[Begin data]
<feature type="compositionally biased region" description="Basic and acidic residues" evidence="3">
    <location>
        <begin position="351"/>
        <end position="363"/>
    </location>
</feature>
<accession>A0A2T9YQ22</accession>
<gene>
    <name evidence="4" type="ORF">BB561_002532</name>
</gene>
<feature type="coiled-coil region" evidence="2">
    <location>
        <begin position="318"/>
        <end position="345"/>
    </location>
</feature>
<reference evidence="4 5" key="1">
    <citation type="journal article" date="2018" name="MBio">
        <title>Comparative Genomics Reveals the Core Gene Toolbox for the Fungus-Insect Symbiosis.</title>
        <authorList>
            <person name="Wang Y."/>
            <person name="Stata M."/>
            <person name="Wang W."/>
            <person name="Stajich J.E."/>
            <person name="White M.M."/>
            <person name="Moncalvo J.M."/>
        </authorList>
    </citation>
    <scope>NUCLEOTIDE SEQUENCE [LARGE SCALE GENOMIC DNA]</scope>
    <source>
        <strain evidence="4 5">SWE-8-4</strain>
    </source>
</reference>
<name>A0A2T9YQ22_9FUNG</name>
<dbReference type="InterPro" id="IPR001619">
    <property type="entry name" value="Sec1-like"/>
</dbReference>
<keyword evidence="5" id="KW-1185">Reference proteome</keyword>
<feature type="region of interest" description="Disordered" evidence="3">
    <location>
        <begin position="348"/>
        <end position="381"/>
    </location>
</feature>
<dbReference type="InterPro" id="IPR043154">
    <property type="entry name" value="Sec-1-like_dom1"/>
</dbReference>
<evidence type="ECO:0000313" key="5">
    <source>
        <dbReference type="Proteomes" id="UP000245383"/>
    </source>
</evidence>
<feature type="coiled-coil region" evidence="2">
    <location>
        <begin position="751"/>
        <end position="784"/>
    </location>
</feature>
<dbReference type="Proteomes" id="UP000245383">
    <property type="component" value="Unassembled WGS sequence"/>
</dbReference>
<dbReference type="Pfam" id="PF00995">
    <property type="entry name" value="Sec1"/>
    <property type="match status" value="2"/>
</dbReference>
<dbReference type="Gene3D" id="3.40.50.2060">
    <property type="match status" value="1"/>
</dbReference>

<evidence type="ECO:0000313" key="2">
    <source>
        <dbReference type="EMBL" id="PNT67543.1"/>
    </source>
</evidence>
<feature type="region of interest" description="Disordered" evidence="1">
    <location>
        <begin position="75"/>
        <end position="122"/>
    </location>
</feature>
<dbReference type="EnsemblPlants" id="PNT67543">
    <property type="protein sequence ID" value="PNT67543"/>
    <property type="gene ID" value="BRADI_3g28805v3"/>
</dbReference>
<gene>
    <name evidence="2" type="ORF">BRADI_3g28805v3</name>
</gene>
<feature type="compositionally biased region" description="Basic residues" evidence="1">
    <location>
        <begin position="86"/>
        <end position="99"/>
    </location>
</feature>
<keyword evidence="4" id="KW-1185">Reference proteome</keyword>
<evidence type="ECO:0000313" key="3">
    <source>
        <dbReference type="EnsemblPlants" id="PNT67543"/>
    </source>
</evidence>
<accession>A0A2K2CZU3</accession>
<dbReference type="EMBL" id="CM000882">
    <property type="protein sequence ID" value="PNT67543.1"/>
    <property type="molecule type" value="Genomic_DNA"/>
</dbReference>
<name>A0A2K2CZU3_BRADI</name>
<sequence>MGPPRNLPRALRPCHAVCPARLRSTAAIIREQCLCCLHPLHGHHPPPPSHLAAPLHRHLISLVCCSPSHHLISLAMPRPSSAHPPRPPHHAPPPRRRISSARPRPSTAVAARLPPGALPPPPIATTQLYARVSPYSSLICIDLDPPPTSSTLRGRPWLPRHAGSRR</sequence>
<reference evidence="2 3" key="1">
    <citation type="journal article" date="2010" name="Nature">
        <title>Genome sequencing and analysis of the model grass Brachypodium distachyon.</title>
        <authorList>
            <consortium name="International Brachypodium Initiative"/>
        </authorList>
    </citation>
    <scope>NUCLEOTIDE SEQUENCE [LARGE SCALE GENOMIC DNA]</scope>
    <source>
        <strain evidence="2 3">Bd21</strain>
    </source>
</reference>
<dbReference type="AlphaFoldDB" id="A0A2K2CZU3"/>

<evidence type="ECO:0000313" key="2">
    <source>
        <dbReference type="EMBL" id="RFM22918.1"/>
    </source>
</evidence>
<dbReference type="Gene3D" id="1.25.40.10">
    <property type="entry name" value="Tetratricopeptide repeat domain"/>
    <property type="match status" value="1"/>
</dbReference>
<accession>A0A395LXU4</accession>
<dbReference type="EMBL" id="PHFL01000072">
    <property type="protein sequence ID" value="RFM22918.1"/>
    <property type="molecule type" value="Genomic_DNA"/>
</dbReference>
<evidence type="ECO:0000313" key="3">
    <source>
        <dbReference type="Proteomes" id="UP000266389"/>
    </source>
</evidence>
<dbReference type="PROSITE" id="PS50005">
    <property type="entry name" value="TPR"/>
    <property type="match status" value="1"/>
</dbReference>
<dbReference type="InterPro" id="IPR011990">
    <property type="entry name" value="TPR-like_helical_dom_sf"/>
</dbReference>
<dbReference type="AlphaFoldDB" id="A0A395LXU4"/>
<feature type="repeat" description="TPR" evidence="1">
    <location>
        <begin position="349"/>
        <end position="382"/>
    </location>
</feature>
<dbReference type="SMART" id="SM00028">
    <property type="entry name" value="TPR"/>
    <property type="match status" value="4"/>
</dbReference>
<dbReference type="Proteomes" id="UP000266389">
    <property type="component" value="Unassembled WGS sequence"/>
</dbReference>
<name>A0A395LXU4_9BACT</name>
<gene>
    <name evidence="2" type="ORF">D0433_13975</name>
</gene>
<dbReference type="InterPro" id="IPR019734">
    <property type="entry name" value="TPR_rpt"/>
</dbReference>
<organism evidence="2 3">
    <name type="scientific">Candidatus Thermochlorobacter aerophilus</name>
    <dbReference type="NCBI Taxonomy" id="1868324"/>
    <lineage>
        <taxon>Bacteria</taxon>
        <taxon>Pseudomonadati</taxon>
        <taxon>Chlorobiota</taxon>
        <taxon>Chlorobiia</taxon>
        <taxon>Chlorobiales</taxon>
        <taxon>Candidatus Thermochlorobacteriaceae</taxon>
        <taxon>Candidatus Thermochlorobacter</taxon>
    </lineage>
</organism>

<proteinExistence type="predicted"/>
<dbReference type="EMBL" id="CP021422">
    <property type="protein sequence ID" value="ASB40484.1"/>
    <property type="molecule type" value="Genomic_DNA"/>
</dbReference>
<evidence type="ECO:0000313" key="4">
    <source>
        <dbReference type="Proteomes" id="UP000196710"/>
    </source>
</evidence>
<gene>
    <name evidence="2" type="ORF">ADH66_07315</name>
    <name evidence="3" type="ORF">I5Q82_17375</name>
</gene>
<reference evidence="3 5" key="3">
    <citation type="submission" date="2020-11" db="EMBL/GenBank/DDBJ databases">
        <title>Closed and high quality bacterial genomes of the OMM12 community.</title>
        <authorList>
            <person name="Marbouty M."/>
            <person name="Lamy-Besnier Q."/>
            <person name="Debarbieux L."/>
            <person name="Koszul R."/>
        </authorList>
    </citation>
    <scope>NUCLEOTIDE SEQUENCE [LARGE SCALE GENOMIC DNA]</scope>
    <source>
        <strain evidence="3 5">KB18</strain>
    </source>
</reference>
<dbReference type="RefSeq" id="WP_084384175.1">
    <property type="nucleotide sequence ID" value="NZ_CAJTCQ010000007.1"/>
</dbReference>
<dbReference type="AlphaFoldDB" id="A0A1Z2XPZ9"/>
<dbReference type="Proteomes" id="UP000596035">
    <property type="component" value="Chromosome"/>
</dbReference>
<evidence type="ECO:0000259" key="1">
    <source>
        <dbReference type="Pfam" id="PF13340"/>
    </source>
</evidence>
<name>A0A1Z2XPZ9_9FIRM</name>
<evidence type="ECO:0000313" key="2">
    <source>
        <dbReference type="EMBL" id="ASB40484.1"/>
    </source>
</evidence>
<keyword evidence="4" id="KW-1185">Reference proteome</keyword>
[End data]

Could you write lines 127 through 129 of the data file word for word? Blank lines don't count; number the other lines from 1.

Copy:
</dbReference>
<accession>A0A395LXU4</accession>
<dbReference type="EMBL" id="PHFL01000072">